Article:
Catholic

What’s at Stake in Pope Benedict XVI’s Visit to Philadelphia

Pope Benedict XVI photo by Natursports / Shutterstock.com

Pope Benedict XVI photo by Natursports / Shutterstock.com

Nearly lost amid ongoing reports about the Vatican leaks scandal, Rome’s battle with American nuns, the American bishops’ battle for religious freedom, and the priest on trial in Philadelphia, was the news that, by the way, Pope Benedict XVI plans to visit Philadelphia.

Benedict made the announcement at the end of his visit to Milan on June 3 for the church’s triennial World Meeting of Families. The next meeting would be in Philadelphia in 2015, he said, and he planned to be there, “God willing.”

True, the trip won’t happen until 2015, and it may well not happen at all — Benedict would be 88 by then. Even if there's a new pope in 2015, the City of Brotherly Love is still almost assured of getting a papal visit — new popes like to underscore continuity, and respect the plans their predecessors had in place.

In a larger sense, the visit would be about more than promoting family life, and in many ways it's related to other Catholic issues now dominating the headlines. Here’s why.

Vatican Denies Bid to Keep Boston Catholic Churches Open

Religion News Service file photo courtesy of George Martell/RCAB

Boston Cardinal Sean O'Malley on Sept. 2, 2009. Religion News Service file photo courtesy of George Martell/RCAB

Groups of Boston-area Catholics who have waged an eight-year battle to block the sale of parish buildings are running out of options as the Vatican has rejected their appeals.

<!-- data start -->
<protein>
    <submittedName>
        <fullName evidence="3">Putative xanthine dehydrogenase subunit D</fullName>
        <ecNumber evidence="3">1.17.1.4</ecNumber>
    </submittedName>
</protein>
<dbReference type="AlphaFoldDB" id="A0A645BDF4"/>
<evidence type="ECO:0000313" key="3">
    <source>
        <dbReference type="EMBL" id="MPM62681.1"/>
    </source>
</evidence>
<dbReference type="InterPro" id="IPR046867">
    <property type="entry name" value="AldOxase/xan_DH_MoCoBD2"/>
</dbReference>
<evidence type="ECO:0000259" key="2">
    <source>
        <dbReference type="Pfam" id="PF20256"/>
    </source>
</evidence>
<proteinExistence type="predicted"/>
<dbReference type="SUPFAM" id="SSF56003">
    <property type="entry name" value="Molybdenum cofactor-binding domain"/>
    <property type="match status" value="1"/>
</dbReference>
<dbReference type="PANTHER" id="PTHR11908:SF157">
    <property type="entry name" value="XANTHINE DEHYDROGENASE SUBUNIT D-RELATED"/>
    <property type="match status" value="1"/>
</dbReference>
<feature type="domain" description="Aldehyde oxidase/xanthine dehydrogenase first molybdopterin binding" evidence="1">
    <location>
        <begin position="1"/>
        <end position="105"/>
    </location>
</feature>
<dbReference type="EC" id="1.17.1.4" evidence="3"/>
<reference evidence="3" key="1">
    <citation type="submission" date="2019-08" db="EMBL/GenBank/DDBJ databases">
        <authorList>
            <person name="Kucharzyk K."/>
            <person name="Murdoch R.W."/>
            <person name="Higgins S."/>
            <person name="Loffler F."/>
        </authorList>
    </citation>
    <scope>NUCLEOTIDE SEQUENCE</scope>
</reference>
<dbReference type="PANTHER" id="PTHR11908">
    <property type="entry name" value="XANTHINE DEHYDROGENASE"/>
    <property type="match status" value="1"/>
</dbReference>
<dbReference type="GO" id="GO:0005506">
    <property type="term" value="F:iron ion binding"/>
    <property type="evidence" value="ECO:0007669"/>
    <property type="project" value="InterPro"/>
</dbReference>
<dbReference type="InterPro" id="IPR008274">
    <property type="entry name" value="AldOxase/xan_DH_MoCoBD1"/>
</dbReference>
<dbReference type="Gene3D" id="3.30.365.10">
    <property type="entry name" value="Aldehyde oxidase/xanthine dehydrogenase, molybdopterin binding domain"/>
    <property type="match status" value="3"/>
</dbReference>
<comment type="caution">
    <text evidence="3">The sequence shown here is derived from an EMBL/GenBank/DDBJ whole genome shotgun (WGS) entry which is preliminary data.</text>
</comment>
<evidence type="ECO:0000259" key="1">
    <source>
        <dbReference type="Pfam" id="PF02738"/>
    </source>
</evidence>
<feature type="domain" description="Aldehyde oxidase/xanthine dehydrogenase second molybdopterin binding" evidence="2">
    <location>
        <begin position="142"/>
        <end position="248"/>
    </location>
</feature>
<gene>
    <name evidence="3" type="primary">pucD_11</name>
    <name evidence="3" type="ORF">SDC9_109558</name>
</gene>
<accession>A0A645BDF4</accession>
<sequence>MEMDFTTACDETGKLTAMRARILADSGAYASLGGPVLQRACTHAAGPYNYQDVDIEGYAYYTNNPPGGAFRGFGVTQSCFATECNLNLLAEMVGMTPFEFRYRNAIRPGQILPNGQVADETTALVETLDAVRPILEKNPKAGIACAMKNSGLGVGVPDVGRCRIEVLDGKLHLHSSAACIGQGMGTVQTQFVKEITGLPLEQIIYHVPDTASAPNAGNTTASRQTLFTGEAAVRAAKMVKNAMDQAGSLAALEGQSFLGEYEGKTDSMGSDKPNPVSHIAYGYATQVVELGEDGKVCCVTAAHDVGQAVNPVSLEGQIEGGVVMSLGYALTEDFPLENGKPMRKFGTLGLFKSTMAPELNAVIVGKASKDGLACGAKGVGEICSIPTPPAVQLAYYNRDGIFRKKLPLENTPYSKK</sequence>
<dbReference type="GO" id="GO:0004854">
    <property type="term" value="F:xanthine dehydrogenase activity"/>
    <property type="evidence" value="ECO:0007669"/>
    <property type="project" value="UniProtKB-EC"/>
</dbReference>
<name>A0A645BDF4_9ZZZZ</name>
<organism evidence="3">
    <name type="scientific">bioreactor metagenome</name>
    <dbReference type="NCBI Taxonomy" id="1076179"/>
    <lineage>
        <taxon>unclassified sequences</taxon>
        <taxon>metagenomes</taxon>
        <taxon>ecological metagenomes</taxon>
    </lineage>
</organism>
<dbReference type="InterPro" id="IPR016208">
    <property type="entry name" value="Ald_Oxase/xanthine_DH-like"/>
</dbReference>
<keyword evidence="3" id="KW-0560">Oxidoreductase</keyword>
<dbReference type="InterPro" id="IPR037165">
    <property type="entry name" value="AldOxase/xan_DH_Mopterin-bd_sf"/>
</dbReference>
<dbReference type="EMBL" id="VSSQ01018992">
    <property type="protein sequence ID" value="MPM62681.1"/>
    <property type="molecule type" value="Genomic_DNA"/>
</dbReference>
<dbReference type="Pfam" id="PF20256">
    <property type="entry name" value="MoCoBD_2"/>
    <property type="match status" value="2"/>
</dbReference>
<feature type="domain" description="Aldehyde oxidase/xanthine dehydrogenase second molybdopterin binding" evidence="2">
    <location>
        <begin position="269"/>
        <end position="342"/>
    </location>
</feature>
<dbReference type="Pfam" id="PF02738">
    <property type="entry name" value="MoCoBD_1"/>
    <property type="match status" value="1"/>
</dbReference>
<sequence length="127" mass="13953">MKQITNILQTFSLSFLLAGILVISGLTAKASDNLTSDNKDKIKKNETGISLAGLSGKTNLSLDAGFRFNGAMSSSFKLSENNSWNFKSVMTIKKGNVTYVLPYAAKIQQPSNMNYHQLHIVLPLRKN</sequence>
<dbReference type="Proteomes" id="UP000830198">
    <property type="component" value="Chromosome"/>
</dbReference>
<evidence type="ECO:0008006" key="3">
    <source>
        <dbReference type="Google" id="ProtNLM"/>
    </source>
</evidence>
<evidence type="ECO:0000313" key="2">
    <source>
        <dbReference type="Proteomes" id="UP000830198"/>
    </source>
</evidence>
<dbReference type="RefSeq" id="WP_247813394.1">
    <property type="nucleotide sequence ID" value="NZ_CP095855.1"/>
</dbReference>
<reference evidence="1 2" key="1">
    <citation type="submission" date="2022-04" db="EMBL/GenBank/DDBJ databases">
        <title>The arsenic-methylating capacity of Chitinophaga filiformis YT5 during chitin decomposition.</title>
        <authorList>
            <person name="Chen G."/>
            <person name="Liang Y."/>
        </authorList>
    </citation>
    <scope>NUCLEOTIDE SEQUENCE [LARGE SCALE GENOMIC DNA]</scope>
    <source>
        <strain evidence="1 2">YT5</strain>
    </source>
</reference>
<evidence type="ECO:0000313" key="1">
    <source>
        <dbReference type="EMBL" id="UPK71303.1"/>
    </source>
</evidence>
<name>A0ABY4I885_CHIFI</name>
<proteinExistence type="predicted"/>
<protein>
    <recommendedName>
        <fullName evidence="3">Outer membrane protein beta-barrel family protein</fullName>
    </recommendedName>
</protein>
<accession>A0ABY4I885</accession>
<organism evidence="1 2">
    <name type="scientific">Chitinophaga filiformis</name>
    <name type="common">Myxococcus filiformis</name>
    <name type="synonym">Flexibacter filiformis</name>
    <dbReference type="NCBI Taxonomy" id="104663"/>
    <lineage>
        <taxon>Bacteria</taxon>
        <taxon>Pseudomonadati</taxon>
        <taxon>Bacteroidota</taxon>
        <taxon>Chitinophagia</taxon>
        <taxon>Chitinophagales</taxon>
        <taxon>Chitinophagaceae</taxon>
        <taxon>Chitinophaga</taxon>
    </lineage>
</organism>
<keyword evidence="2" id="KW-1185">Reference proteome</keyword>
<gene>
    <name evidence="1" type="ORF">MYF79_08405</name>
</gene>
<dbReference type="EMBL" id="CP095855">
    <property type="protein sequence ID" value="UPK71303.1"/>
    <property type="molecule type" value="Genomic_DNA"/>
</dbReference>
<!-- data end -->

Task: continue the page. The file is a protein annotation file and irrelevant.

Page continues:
In rulings dated March through May, Rome's Congregation for the Clergy upheld the Archdiocese of Boston's plans to convert six parish buildings from sacred to profane (non-church) use.

Now parishioners, including vigil keepers who've occupied two church buildings round-the-clock since a wave of parish closures began in 2004, must decide whether to appeal one more time to the Vatican's top court.

Pope Benedict XVI Gives Direction to U.S. bishops on Hot-Button Issues

Photo by Martin Ezequiel Gardeazabal / Shutterstock.com

Pope Benedict XVI last May in St. Peter's Square. Photo by Martin Ezequiel Gardeazabal / Shutterstock.com

Over the course of the last six months, Pope Benedict XVI delivered five major speeches to small groups of American bishops who were in Rome for their "ad limina" visits, which are required once every five years.

The ad limina visits are the way the pope and and Vatican departments keep tabs on bishops from around the world. They are also an occasion for the pope to address the major issues faced by a local church.

In his speeches, Benedict often echoed bishops' concern about religious freedom and the challenges confronting the American church. In his last address, on May 22, he warned bishops of the “threat of a season in which our fidelity to the Gospel may cost us dearly.”

HHS Doesn’t Speak For Me, or Many Women

Image by brandonht / shutterstock.

Pundits and politicians who opine about the so-called war on women ought to take note of the lawsuits filed Monday against the Department of Health and Human Services contraception mandate by 43 religious groups, including several Catholic dioceses and colleges.

The suits object to the requirement that religious institutions provide their employees with insurance coverage for contraception, sterilization and abortion-inducing drugs.

In the propaganda surrounding the mandate, HHS seems to suggest that women’s only stake in the matter is “free” contraception. This is a shallow – and frankly demeaning – view of women, who, equally with men, have an important stake in the preservation of religious freedom in the United States.

‘Old Catholics’ Embrace New Movements

Logo of the North American Old Catholic Church via naoldcatholic.org.